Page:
# Clarification about the definition of ring of integers of a local field

Classically, the ring of integers of a number field $K / \mathbb{Q}$ is defined to be the collection (forms a ring) of those elements $\alpha \in K$ such that there is a monic $f \in \mathbb{Z}[x]$ satisfied by $\alpha$.

I am just beginning to study local fields, and I saw that the ring of integers of a local field $K$ is defined to be the closed unit ball of $K$. I'm concerned about why the same terminology is used. It is not obvious to me why this is a natural extension of the ring of integers of a number field.

Would someone be able to explain the motivation for using the same terminology?

• Please have a look at my last two paragraphs ;-) – Watson Jun 28 '18 at 15:23

The ring of integers of a non-archimedean local field $K$ of characteristic $0$ (i.e. an extension of $\Bbb Q_p$ for a unique prime number $p$) is the integral closure of $\Bbb Z_p$ in $K$. This is the same situation as for number fields: when $L$ is a number field, the ring of integers $O_L$ is the integral closure of $\Bbb Z$ in $L$.
We can further notice that $\Bbb Z$ is dense in $\Bbb Z_p$ (and even in $\hat{\Bbb Z}$). The $p$-adic unit ball $\Bbb Q \cap \Bbb Z_p$ in $\Bbb Q$ is the localization $\Bbb Z_{(p)}$, which is a DVR (hence PID, Dedekind, UFD, integrally closed, ...). But the ring of integers $\Bbb Z$ is not a "unit ball" ; it is rather an intersection of the unit balls $\Bbb Z_{(p)}$ with $p$ varying among the primes: $$\Bbb Z = \bigcap_p \Bbb Z_{(p)}.$$ This can be generalized to the ring of integers of any number field, as shown here.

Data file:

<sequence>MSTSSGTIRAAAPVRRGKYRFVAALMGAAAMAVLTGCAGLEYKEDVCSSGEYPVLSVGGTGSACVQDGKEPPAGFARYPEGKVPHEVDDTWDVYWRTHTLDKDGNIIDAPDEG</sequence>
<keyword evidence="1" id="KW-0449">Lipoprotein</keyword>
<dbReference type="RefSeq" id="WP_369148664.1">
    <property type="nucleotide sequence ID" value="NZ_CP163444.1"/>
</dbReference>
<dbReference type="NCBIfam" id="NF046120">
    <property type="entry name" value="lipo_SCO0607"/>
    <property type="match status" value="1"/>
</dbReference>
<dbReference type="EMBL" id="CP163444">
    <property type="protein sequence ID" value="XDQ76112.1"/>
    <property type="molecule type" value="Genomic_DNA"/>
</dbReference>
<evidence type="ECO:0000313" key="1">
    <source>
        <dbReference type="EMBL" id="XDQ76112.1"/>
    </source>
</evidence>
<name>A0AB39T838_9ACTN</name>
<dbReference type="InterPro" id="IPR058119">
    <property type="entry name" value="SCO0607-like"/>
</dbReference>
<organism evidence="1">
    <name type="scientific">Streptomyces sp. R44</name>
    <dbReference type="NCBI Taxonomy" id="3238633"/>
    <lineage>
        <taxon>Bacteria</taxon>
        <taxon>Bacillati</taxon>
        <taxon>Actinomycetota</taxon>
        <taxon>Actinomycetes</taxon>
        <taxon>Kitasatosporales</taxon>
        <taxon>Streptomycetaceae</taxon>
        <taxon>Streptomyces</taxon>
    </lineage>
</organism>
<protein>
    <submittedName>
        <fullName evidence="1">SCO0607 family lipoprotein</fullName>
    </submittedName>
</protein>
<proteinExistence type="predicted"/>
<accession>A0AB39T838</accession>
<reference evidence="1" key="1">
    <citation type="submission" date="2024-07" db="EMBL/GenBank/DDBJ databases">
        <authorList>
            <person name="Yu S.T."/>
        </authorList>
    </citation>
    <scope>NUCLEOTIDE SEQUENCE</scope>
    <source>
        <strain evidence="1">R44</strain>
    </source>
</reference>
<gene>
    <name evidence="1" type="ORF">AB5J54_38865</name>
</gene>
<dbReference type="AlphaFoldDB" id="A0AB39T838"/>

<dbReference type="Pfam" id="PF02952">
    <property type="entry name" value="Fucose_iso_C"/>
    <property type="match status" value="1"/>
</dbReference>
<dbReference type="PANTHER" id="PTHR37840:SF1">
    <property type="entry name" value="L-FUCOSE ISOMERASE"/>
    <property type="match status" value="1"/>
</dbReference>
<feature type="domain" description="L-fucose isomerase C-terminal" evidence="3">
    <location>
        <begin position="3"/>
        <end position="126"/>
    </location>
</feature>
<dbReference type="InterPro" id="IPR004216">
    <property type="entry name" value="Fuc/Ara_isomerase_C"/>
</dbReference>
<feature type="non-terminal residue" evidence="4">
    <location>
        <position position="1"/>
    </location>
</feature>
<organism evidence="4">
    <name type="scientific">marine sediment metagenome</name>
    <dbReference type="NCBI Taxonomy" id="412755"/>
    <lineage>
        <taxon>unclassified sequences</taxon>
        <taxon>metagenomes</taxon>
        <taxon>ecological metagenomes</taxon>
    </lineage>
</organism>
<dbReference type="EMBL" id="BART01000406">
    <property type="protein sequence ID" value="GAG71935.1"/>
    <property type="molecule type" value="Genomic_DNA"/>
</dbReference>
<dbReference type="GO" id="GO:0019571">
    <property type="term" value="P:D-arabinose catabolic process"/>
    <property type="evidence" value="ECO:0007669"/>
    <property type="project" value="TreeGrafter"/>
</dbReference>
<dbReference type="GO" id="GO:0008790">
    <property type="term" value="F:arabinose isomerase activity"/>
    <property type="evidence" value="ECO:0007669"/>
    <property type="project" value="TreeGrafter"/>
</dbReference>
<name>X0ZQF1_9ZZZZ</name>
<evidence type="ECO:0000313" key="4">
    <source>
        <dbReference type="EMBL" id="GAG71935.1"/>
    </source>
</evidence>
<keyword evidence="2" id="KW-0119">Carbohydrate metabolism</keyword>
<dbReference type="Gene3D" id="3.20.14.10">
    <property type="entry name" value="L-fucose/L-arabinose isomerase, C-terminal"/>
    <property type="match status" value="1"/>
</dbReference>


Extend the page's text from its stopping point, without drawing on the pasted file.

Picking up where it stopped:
In general, if $(K,v)$ is a valued field, we can define the valuation ring as $O_K = \{x \in K \mid v(x) \geq 0\}$. In particular, $$\Bbb Z_p = \{ x \in \Bbb Q_p \mid v_p(x) \geq 0 \},$$ and notice that $v_p(x) \geq 0 \iff |x|_p \leq 1$. The condition $v_p(x) \geq 0$ means that $x$ has a "denominator" not divisible by $p$ (this makes sense at least if $x \in \Bbb Z$). Any other prime $q \neq p$ is invertible in $\Bbb Z_p$, so intuitively the condition $v_p(x) \geq 0$ should mean that $x$ has no denominator, i.e. should be considered as a ($p$-adic) integer.
It might be useful to mention that $\Bbb Q_p = \Bbb Z_p[1/p]$ (as algebras), and any $z \in \Bbb Q_p^{\times}$ can be written uniquely as $z = p^n u$ with $u \in \Bbb Z_p$ and $n \in \Bbb Z$. The condition $|x|_p \leq 1$ (equivalently $v_p(x) \geq 0$) just means that $n \geq 0$, whereas $n = -1$ for instance gives $z = u / p$, which is not a $p$-adic integer, having $p$ as "denominator".